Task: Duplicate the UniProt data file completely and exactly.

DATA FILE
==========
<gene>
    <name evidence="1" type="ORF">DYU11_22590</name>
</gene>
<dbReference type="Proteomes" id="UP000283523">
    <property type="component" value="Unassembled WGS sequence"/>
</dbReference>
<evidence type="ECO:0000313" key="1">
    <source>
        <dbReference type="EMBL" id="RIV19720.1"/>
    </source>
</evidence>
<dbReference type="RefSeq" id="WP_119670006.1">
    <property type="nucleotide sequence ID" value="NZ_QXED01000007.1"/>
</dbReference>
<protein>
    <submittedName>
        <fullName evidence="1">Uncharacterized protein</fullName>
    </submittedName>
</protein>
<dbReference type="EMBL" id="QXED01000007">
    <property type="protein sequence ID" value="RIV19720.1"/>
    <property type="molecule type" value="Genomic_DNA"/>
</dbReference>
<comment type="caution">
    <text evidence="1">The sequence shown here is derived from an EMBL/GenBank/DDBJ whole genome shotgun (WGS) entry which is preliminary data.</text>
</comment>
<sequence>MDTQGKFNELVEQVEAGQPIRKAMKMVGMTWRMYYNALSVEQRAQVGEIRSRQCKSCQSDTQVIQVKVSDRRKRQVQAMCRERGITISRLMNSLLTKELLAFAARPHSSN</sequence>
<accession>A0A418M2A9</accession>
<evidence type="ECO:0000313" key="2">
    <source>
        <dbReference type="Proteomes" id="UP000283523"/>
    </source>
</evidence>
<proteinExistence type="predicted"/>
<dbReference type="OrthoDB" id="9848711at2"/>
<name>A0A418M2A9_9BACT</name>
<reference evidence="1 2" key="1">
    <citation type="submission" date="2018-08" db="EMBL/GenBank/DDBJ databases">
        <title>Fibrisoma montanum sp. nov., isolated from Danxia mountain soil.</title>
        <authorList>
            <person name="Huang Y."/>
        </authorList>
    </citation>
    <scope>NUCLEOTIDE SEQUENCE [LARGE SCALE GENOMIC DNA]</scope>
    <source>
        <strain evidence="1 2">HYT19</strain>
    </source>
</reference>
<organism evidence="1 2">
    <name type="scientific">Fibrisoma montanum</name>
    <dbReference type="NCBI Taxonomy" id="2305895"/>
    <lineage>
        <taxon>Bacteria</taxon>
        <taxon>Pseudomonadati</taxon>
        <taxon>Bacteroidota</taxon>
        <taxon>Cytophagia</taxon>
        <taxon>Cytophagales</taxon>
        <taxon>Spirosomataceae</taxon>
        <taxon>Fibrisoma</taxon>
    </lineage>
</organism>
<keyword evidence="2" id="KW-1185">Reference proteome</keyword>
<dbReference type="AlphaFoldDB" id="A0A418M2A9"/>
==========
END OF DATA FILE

<gene>
    <name evidence="1" type="ORF">DYU11_22590</name>
</gene>
<dbReference type="Proteomes" id="UP000283523">
    <property type="component" value="Unassembled WGS sequence"/>
</dbReference>
<evidence type="ECO:0000313" key="1">
    <source>
        <dbReference type="EMBL" id="RIV19720.1"/>
    </source>
</evidence>
<dbReference type="RefSeq" id="WP_119670006.1">
    <property type="nucleotide sequence ID" value="NZ_QXED01000007.1"/>
</dbReference>
<protein>
    <submittedName>
        <fullName evidence="1">Uncharacterized protein</fullName>
    </submittedName>
</protein>
<dbReference type="EMBL" id="QXED01000007">
    <property type="protein sequence ID" value="RIV19720.1"/>
    <property type="molecule type" value="Genomic_DNA"/>
</dbReference>
<comment type="caution">
    <text evidence="1">The sequence shown here is derived from an EMBL/GenBank/DDBJ whole genome shotgun (WGS) entry which is preliminary data.</text>
</comment>
<sequence>MDTQGKFNELVEQVEAGQPIRKAMKMVGMTWRMYYNALSVEQRAQVGEIRSRQCKSCQSDTQVIQVKVSDRRKRQVQAMCRERGITISRLMNSLLTKELLAFAARPHSSN</sequence>
<accession>A0A418M2A9</accession>
<evidence type="ECO:0000313" key="2">
    <source>
        <dbReference type="Proteomes" id="UP000283523"/>
    </source>
</evidence>
<proteinExistence type="predicted"/>
<dbReference type="OrthoDB" id="9848711at2"/>
<name>A0A418M2A9_9BACT</name>
<reference evidence="1 2" key="1">
    <citation type="submission" date="2018-08" db="EMBL/GenBank/DDBJ databases">
        <title>Fibrisoma montanum sp. nov., isolated from Danxia mountain soil.</title>
        <authorList>
            <person name="Huang Y."/>
        </authorList>
    </citation>
    <scope>NUCLEOTIDE SEQUENCE [LARGE SCALE GENOMIC DNA]</scope>
    <source>
        <strain evidence="1 2">HYT19</strain>
    </source>
</reference>
<organism evidence="1 2">
    <name type="scientific">Fibrisoma montanum</name>
    <dbReference type="NCBI Taxonomy" id="2305895"/>
    <lineage>
        <taxon>Bacteria</taxon>
        <taxon>Pseudomonadati</taxon>
        <taxon>Bacteroidota</taxon>
        <taxon>Cytophagia</taxon>
        <taxon>Cytophagales</taxon>
        <taxon>Spirosomataceae</taxon>
        <taxon>Fibrisoma</taxon>
    </lineage>
</organism>
<keyword evidence="2" id="KW-1185">Reference proteome</keyword>
<dbReference type="AlphaFoldDB" id="A0A418M2A9"/>